Uruguay: Edinson Cavani


Written by Kavin Tamizhmani in 2013

Edited by Deemer Class in 2015

Forward, #21, 28 Years Old



Image Courtesy of Wikipedia Commons


Winners of both the 1930 and 1950 FIFA World Cup, Uruguay has a rich soccer history. After a magnificent display at the 2010 FIFA World Cup in South Africa, Uruguay, “La Celeste” (The Sky Blue One) hoped to continue their winning ways [1]. With one of the most feared strike forces, Uruguay attacked  opposing defenses with Diego Forlan, Luis Suarez, and Edinson Cavani. Although Forlan is well known for winning the Golden Ball as the best player of the 2010 World Cup, Suarez has been one of the most productive scorers in the English Premier League for his club, Liverpool. While Cavani has been overlooked in the past, he had emerged as an immense talent as a goal scoring threat.  In fact, in 2012 Cavani was listed as the 10th best player in the world in a listing of the top 100 soccer players [2]. With an aging Forlan, Cavani was expected to perform excellently alongside Suarez to secure Uruguay’s place in the knockout stages of the tournament.


Born in Salto, Uruguay, the second largest city in the country, Edinson Roberto Cavani Gómez had a passion for the game from a young age [3]. Cavani’s father, Luis, played football as did his older brother Walter, who played professionally in Uruguay [4]. As a child, Cavani used to play in the streets in the streets of Salto idolizing prolific Fiorentina and Argentina striker Gabriel Batistuta. Ultimately, he joined Montevideo youth academy outfit Danubio FC at the age of 12 on his first youth contract [5]. In his first season at Danubio, Cavani scored 9 goals in 25 matches leading the club to glory in the Primera Division Apertura. Because of his success, Cavani was called up to the Uruguay under-20 squad for the 2007 South American Youth Championship held in Paraguay. Scoring 7 goals in 9 games, Cavani impressed the likes of European club giants Juventus and AC Milan [6].


Cavani at Palermo

Image Courtesy of Zimbio


In January of 2007, Serie A’s Sicilian outfit Palermo secured Cavani’s services as they announced his signing for 4.75 million pounds. Cavani made his Serie A debut for Palermo in a draw at home against Fiorentina, scoring a brilliant equalizer as a substitute within 15 minutes. As Cavani developed into a regular starter, he made his debut for Uruguay in February of 2008 against Columbia, scoring his first international goal in a 2-2 draw [7].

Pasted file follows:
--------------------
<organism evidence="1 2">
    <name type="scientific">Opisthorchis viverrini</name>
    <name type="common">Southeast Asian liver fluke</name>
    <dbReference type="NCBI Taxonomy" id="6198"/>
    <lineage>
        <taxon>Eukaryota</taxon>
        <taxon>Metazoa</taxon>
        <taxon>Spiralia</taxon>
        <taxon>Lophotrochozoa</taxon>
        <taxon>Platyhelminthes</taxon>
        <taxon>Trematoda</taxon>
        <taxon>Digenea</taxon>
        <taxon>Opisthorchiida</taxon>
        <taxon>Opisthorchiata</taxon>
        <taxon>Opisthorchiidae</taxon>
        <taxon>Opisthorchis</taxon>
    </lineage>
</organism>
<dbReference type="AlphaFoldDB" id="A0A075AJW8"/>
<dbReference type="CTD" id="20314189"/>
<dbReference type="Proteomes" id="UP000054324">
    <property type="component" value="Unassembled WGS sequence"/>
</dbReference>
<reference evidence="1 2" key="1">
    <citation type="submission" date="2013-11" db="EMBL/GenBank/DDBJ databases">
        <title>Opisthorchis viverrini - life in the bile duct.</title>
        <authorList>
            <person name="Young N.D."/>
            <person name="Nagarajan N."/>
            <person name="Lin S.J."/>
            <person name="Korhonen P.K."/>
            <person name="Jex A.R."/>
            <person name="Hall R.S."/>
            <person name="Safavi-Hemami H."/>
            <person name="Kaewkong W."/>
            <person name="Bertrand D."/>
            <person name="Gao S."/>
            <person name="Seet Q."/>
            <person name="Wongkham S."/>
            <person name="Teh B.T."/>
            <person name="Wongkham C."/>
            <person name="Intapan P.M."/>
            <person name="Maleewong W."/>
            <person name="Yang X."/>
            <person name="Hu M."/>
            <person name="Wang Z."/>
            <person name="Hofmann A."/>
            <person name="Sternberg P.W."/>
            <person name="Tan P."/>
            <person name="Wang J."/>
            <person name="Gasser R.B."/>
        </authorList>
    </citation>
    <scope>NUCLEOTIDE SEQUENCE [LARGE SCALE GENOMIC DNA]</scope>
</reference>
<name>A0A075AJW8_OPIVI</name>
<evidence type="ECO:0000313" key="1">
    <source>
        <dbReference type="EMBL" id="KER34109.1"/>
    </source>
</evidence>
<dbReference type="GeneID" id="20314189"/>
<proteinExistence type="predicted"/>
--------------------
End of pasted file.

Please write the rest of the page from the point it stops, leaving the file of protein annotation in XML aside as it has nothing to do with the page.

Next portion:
After Palermo sold star Brazilian striker Amauri to Juventus, Cavani formed a formidable strike partnership with Fabrizio Miccoli and scored 14 goals in the 2008/2009 season. Cavani’s efforts nearly secured Palermo’s place in Europe for the UEFA Champions League. In 114 appearances, Cavani scored 35 goals for Palermo. Although he signed a contract to remain with Palermo until 2014, he joined Napoli for €17 million [8]. During his first year at Napoli, Cavani scored 26 goals in Serie A, allowing Napoli to qualify for the UEFA Champions League. That year, Cavani almost became Napoli’s second top goal scorer in Serie A since the virtuoso performances of the legendary Diego Maradona. The following season, Napoli won the Coppa Italia, the Italian Cup, with Cavani as the top scorer of the tournament with 5 goals. During his last season with Napoli, Cavani scored 29 goals to become the top scorer in Serie A [6]. Overall, in his time at Napoli from 2010-2013, Cavani scored 104 goals in 138 total appearances in for the club [9].


Top Scorer

Image Courtesy of Zimbio


Following spectacular performances for Napoli, Napoli’s beloved “El Matador” attracted the likes of European giants Chelsea, Manchester City, Real Madrid, and Paris Saint-Germain. Ultimately, Cavani joined French Ligue 1 champions Paris Saint-Germain (PSG) for a French record fee of €64 million on July 16, 2013. He claimed that PSG’s immense financial backing coupled with the opportunity to play with Swedish superstar Zlatan Ibrahimovic and former Napoli striker Ezequiel Lavezzi of Argentina were to enticing to pass up [10]. Cavani continued his great career scoring 25 goals in 43 matches in the 2013-2014 season, as well as 17 goals in 36 matches so far in the 2014-2015 season [11].